FORMER England coach Tony Smith has joined St Helens chairman Eamonn McManus in calling for a root and branch reform of rugby league.
Smith wants to make rugby league “sexy” and points to the boom in darts as a potential model to copy.
The Warrington boss has joined in the debate over the future of the game as the Rugby Football League launch the search for a successor to chairman Richard Lewis, who takes up his new role at the All England Club this week.
Hull owner Adam Pearson recently echoed the sentiments of McManus and Hull KR’s Neil Hudgell in calling for major changes to the way the game is run.
Hudgell branded the game as “bankrupt” while Pearson and McManus both want root-and-branch overhauls.
Now Smith, who spent time in the corridors of power at Red Hall during his stint as RFL technical director, has backed calls for action.
“We’ve got to look at what’s best to take us forward,” he said. “There are some sports at the moment that are going through the roof in terms of marketing and growth.
“I know darts has been popular for a lot of years but look at how they’re going at the moment, selling out arenas, and if you make a game like darts sexy then you are a good marketeer.
“We’ve got some terrific young people to be marketing and promoting our sport, making it sexy and appeal to the masses.
“I know we’ve got some big competition from football in this country but I also think we’ve got a pretty good product to market.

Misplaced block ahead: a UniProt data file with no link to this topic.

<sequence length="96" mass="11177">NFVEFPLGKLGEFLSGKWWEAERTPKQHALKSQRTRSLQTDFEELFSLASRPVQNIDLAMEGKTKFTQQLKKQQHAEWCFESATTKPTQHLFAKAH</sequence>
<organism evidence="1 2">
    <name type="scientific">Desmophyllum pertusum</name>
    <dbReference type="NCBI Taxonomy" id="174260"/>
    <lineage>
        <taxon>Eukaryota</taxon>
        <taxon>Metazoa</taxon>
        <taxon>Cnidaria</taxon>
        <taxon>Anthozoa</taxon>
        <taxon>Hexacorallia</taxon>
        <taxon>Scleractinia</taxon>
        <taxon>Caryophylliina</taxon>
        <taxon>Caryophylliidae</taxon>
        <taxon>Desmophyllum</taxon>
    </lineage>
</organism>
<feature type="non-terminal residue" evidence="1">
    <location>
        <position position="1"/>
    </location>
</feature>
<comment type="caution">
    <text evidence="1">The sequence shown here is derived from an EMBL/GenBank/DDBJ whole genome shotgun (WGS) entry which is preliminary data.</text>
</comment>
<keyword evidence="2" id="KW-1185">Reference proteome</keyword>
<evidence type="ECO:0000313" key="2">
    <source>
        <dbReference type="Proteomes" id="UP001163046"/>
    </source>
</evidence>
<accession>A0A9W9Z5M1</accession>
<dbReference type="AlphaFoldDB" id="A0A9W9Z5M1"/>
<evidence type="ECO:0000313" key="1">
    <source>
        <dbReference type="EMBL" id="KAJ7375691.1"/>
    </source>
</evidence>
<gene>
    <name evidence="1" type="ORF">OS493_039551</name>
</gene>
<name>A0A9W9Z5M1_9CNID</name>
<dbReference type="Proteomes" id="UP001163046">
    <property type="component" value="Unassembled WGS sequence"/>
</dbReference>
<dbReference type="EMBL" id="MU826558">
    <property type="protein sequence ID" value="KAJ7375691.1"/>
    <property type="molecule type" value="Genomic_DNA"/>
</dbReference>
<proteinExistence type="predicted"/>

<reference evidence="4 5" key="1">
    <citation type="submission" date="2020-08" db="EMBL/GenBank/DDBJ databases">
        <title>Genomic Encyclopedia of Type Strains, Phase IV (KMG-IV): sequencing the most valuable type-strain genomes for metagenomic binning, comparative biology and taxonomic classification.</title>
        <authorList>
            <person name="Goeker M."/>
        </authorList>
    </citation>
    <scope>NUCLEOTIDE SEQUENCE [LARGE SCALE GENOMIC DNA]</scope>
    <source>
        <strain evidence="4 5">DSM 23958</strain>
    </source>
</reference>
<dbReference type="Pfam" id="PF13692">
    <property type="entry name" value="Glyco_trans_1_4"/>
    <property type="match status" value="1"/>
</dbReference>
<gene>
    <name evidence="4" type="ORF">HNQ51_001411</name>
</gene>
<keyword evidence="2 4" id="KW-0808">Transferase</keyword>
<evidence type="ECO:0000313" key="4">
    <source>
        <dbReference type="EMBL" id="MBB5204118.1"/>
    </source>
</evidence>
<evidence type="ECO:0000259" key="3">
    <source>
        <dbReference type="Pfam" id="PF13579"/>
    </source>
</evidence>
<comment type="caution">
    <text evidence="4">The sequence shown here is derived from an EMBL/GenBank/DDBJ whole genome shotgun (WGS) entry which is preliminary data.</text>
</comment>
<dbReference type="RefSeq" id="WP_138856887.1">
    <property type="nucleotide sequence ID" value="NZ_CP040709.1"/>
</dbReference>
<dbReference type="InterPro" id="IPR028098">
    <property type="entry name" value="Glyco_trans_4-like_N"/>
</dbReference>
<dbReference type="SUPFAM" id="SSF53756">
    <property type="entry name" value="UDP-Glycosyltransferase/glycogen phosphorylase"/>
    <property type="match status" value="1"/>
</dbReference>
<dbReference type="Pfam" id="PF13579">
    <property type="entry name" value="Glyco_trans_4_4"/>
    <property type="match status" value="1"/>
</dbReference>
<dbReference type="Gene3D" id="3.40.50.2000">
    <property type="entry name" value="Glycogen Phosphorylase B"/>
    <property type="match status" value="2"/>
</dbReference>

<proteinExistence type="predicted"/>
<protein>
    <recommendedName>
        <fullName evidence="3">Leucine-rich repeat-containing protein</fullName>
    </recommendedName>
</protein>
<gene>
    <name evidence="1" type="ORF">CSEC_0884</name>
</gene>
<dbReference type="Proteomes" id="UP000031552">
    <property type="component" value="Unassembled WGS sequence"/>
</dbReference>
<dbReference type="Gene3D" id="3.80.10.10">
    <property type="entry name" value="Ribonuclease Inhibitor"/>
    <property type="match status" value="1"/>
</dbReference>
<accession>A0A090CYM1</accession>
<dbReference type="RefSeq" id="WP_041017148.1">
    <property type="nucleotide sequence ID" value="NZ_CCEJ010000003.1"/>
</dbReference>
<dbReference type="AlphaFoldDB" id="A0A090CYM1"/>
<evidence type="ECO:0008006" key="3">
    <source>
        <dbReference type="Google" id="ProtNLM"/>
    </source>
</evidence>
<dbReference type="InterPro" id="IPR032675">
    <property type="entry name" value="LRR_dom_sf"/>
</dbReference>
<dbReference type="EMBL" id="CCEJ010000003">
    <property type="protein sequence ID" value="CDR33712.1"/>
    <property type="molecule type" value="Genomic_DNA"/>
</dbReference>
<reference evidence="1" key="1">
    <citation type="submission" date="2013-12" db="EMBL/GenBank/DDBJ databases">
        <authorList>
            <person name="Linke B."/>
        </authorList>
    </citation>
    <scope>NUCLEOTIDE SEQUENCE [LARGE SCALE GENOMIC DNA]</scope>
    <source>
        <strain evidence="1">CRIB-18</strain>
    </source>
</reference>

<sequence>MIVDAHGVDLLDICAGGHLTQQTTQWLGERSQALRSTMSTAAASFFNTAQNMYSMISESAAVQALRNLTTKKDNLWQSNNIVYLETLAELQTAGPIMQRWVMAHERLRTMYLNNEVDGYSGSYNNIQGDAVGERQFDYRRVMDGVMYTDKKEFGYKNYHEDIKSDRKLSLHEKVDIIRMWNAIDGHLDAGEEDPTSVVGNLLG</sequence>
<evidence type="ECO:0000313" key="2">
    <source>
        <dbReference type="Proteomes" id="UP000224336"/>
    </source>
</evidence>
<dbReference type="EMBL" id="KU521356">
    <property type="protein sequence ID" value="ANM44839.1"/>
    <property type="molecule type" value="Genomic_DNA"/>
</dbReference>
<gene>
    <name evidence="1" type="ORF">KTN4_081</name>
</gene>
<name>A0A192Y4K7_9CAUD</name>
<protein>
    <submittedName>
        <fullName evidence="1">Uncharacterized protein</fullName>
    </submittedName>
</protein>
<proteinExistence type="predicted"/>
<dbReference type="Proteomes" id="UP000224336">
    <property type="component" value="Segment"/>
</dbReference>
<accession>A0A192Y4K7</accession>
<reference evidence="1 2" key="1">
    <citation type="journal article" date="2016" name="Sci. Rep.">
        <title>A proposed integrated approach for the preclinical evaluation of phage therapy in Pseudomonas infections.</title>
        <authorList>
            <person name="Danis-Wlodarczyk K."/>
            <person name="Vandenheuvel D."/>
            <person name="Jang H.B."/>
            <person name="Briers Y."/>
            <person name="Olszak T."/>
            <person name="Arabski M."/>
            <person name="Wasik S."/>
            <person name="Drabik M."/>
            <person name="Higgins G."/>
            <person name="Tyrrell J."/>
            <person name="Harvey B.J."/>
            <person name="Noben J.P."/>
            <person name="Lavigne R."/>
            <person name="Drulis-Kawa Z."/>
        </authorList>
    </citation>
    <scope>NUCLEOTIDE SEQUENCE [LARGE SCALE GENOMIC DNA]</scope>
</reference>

“When we see good games of rugby league, there isn’t anything better but those real high quality games are probably few and far between.
“I’ve been asking some friends about the last time they watched a high quality competitive game of Super League and you have to really think about it. Why is that?”
Smith has welcome the decision of RFL senior non-executive director Maurice Watkins to set up a review in his role as interim chairman and hopes it will be all-encompassing.
The current financial crisis at Bradford, who are attempting to avoid the recent examples of Wakefield and Crusaders in going into administration, has highlighted underlying problems in Super League, which critics say should be cut back from 14 to 12 teams.
“I feel for clubs getting in those situations but we’ve got to question what we’re doing,” added Smith, who has also coached Huddersfield and Leeds.
“I’ve been here 12 years and there’s been someone just about every year. In that time Wakefield have done it three times. If it’s not been at the top level, it’s been at Rochdale or somewhere else.
“We’ve got to assess finances without a doubt but we’ve got to assess rule changes and the number of teams.
“If you’re not doing it extensively and with a fairly open debate, I think you’re destined to fall behind some other sports. You could argue that’s happening to us now.
“We need to assess the whole lot and work out what’s sustainable. It may mean getting someone from outside to come in and assess us, somebody who can scrutinise and be impartial and also understand a little bit of the culture of the sport.
“We can’t just keep stumbling along. It’s right we scrutinise the closeness of our competition, how well it’s organised, the right amount of teams and what would be most effective for us.
“People rattle off good TV audiences - we’ve found a stat that’s in our favour at the moment - but if we’re happy to do that and not consider how much better we could be with some adjustments, it would be naive of us.
“Often people in positions of power like to protect themselves rather than be scrutinised. That’s human nature I suppose.
“But if we’re big enough as a sport to do some self-analysis, I think there could be huge benefits.”